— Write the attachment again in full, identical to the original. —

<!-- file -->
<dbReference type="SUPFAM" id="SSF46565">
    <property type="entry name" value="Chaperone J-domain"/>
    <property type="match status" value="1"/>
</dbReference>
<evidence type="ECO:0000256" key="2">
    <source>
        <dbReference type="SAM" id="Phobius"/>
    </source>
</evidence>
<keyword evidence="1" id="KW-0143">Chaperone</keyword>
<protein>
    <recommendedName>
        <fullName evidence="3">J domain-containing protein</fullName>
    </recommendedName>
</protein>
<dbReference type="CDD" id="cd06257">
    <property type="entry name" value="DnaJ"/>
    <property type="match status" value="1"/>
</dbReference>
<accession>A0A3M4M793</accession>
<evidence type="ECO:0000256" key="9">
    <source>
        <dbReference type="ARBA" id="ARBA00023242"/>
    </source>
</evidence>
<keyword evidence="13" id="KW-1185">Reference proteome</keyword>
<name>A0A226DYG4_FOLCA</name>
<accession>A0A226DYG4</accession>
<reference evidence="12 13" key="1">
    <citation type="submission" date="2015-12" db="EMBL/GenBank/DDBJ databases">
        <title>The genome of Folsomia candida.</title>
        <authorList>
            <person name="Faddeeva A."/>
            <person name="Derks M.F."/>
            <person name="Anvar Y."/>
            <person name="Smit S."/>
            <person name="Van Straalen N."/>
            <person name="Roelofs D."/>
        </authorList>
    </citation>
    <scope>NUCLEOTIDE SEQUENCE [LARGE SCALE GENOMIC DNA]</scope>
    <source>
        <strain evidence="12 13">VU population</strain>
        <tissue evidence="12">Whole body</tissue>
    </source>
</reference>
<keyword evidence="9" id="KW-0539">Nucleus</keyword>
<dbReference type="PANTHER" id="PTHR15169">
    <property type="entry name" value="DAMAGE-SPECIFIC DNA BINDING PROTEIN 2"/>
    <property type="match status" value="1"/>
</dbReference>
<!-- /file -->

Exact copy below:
<dbReference type="SUPFAM" id="SSF46565">
    <property type="entry name" value="Chaperone J-domain"/>
    <property type="match status" value="1"/>
</dbReference>
<evidence type="ECO:0000256" key="2">
    <source>
        <dbReference type="SAM" id="Phobius"/>
    </source>
</evidence>
<keyword evidence="1" id="KW-0143">Chaperone</keyword>
<protein>
    <recommendedName>
        <fullName evidence="3">J domain-containing protein</fullName>
    </recommendedName>
</protein>
<dbReference type="CDD" id="cd06257">
    <property type="entry name" value="DnaJ"/>
    <property type="match status" value="1"/>
</dbReference>
<accession>A0A3M4M793</accession>
<evidence type="ECO:0000256" key="9">
    <source>
        <dbReference type="ARBA" id="ARBA00023242"/>
    </source>
</evidence>
<keyword evidence="13" id="KW-1185">Reference proteome</keyword>
<name>A0A226DYG4_FOLCA</name>
<accession>A0A226DYG4</accession>
<reference evidence="12 13" key="1">
    <citation type="submission" date="2015-12" db="EMBL/GenBank/DDBJ databases">
        <title>The genome of Folsomia candida.</title>
        <authorList>
            <person name="Faddeeva A."/>
            <person name="Derks M.F."/>
            <person name="Anvar Y."/>
            <person name="Smit S."/>
            <person name="Van Straalen N."/>
            <person name="Roelofs D."/>
        </authorList>
    </citation>
    <scope>NUCLEOTIDE SEQUENCE [LARGE SCALE GENOMIC DNA]</scope>
    <source>
        <strain evidence="12 13">VU population</strain>
        <tissue evidence="12">Whole body</tissue>
    </source>
</reference>
<keyword evidence="9" id="KW-0539">Nucleus</keyword>
<dbReference type="PANTHER" id="PTHR15169">
    <property type="entry name" value="DAMAGE-SPECIFIC DNA BINDING PROTEIN 2"/>
    <property type="match status" value="1"/>
</dbReference>